Prime Abb Theresa May has urged Northern Ireland’s parties to make one final shoulder towards an agreement to restore devolved government.
Irish prime plenipotentiary Leo Varadkar said he was hopeful that a deal would be struck this week.
They were selected after a series of meetings with the parties in Northern Ireland.
The DUP and Sinn Féin clothed said that a deal is possible following Monday’s talks.
Speaking afterwards, DUP head Arlene Foster said: “There isn’t a deal yet, what there is, is quite good progress.”
Sinn Féin President Mary Lou McDonald believed the talks had reached “a decisive phase”.
Mrs May said that “it was now at the point where it’s stretch for local elected representatives to find a way to work together”.
She said she had “to the utmost and frank conversations with the main parties” and that while “some disagreements remain, I believe it is possible to see the basis of an agreement here”.
Taoiseach (Irish prime support) Leo Varadkar said he was hopeful that the two parties could “come to an pact this week”.
“The soundings from Arlene Foster and Mary Lou McDonald were confirming,” he added.
Northern Ireland has been run by civil servants since the power-sharing president made up of the DUP and Sinn Féin collapsed in January last year.
The then delegate first minister, Martin McGuinness, pulled Sinn Féin out of the coalition after a series of clashes with the final straw being the DUP’s handling of a scandal over non-professional energy scheme.
Mrs Foster said her party wanted a deal that was “sustainable into the expected”.
Ms McDonald said: “What is required now is the political will to prove to be it happen.”
SDLP leader Colum Eastwood called on the DUP and Sinn Féin to “visit messing about”.
“We still don’t know the colour of this deal,” he mean.
Prior to arriving at Stormont, Mrs May visited Bombardier’s plant in Belfast.
She met plant floor workers and was shown the capabilities of the multi-million pound plant which is the most important production site for wings for the C-Series.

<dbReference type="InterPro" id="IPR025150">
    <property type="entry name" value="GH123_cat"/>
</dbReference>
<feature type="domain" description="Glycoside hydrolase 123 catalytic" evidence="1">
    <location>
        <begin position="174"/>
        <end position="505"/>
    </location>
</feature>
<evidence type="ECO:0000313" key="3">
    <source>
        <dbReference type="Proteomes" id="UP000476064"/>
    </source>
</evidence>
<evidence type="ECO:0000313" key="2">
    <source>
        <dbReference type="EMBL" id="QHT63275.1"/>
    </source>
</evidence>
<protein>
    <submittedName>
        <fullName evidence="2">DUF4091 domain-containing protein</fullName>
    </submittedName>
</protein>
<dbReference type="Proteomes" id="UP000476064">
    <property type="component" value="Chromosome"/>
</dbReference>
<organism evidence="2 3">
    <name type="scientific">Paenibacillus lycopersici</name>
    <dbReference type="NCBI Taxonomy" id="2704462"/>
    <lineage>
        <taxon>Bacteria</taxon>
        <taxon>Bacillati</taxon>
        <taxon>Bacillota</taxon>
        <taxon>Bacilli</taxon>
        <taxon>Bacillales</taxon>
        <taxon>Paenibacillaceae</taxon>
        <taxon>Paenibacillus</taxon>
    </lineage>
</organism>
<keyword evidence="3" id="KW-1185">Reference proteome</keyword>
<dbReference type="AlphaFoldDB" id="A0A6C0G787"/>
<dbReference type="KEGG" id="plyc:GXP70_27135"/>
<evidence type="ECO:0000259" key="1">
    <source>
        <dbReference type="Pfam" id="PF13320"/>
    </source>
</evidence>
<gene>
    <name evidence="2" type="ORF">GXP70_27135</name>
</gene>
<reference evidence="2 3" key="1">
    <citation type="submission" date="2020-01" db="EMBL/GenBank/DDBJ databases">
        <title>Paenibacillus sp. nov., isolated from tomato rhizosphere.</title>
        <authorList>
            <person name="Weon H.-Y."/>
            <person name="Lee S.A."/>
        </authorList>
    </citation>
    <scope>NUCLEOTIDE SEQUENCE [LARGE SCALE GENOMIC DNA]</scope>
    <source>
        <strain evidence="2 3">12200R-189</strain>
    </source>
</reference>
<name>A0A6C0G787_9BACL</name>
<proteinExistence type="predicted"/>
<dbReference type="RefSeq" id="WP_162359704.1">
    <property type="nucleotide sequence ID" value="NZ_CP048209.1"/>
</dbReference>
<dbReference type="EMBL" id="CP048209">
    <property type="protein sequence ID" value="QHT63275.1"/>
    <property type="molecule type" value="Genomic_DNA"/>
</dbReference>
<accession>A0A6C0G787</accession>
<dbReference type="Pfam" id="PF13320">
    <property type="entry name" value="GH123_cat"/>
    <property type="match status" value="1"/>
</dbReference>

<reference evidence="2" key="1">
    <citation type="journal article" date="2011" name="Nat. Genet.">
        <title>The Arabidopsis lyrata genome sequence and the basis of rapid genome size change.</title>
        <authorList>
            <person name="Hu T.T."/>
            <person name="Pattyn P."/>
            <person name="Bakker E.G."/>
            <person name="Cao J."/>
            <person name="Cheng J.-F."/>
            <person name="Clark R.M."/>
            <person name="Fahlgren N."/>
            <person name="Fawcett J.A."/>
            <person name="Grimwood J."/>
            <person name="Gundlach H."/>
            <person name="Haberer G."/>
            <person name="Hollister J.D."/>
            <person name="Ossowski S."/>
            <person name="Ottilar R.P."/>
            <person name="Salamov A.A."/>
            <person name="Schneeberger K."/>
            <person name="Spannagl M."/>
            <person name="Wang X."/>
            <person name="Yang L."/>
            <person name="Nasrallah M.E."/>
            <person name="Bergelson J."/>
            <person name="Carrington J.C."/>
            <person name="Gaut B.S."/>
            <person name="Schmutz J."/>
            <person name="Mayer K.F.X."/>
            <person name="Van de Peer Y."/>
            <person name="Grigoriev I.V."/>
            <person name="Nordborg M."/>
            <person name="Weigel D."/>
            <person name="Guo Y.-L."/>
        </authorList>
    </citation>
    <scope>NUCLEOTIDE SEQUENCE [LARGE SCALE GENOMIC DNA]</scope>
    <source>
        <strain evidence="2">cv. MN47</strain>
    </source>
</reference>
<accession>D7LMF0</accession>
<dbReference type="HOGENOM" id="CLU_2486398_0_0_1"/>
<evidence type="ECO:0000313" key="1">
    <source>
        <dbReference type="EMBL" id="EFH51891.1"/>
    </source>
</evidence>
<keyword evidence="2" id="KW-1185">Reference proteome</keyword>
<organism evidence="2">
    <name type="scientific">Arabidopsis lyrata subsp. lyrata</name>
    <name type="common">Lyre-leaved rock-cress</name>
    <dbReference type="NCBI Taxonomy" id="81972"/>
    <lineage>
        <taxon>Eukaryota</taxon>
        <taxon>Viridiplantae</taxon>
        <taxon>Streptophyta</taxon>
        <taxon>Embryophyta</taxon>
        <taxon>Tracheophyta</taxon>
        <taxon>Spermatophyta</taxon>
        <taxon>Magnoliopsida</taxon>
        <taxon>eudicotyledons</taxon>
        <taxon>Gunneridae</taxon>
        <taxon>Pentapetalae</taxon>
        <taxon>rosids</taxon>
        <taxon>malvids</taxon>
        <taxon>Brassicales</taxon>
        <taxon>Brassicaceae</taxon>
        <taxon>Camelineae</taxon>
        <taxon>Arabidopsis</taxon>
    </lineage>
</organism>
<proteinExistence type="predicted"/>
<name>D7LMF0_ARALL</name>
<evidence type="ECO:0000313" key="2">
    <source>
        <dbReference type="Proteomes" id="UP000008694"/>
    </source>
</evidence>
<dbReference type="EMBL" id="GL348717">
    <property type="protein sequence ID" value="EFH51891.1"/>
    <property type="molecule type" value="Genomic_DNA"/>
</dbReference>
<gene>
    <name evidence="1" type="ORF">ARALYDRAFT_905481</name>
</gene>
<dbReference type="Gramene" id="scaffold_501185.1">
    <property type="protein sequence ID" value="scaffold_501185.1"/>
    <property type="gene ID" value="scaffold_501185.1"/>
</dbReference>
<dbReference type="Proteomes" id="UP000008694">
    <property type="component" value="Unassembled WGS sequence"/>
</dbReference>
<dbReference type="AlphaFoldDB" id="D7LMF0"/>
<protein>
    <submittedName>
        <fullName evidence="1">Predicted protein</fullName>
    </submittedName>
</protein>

Her visit came just to two weeks after Bombardier’s victory in a trade dispute with equal aerospace firm Boeing.
The US International Trade Commission (ITC) overturned a resolution to impose damaging tariffs on US imports of its C-Series aircraft, which intention have placed jobs in the Belfast factory at risk.
Several above-mentioned rounds of talks between the DUP and Sinn Féin have, so far, failed to wear out the political deadlock.
Earlier, a DUP source told the BBC a deal “is not likely” on Monday.
Mrs May in visited Northern Ireland in May when she toured the Balmoral Show vanguard of a snap general election.
Since then, she has struck a parliamentary trade with the DUP and has faced criticism for adopting a hands-off approach to the deadlock at Stormont.
Amid the issues that have divided the parties is Sinn Féin’s require for an Irish language act.
By BBC News NI political correspondent Mark Devenport
The Irish dialect act has been a major stumbling block, with DUP leader Arlene Succour promising previously that it wouldn’t happen on her watch.
What I am led to swear by is that there could possibly be a very strange, legislative fudge which would see the genesis of three separate bills, one for the Irish language, one dealing with Ulster Scots and one for wider cultural broadcasts.
The suggestion is that these three bills would end up merging together as one act in an essay to spare blushes on all sides.
On marriage equality, I am not exactly sure how they are prevailing to sort that one out, but one option that has been discussed is the possibility of leading a private member’s bill on the issue or deferring responsibility to Westminster.
At minor three or four DUP MLAs would be pretty hostile to the notion, but equally there are some who would succour it, or at least not object
A Downing Street spokesman said the prime agent would remind the parties of the many pressing issues facing Northern Ireland and descry clear her belief that a fully functioning executive is the best way to call the interests of the whole community.
“The (Irish) government has consistently said that the restoration of the sanatoria is essential in the context of full implementation of the Good Friday Agreement, and that it devise continue to work very closely with the British government to buttress the northern parties to achieve this outcome,” he said.
At the weekend, Sinn Féin’s infirmity president Michelle O’Neill predicted that the Stormont talks thinks fitting conclude this week.
Her comment strengthened speculation that a compromise between her dinner party and the DUP could soon be unveiled.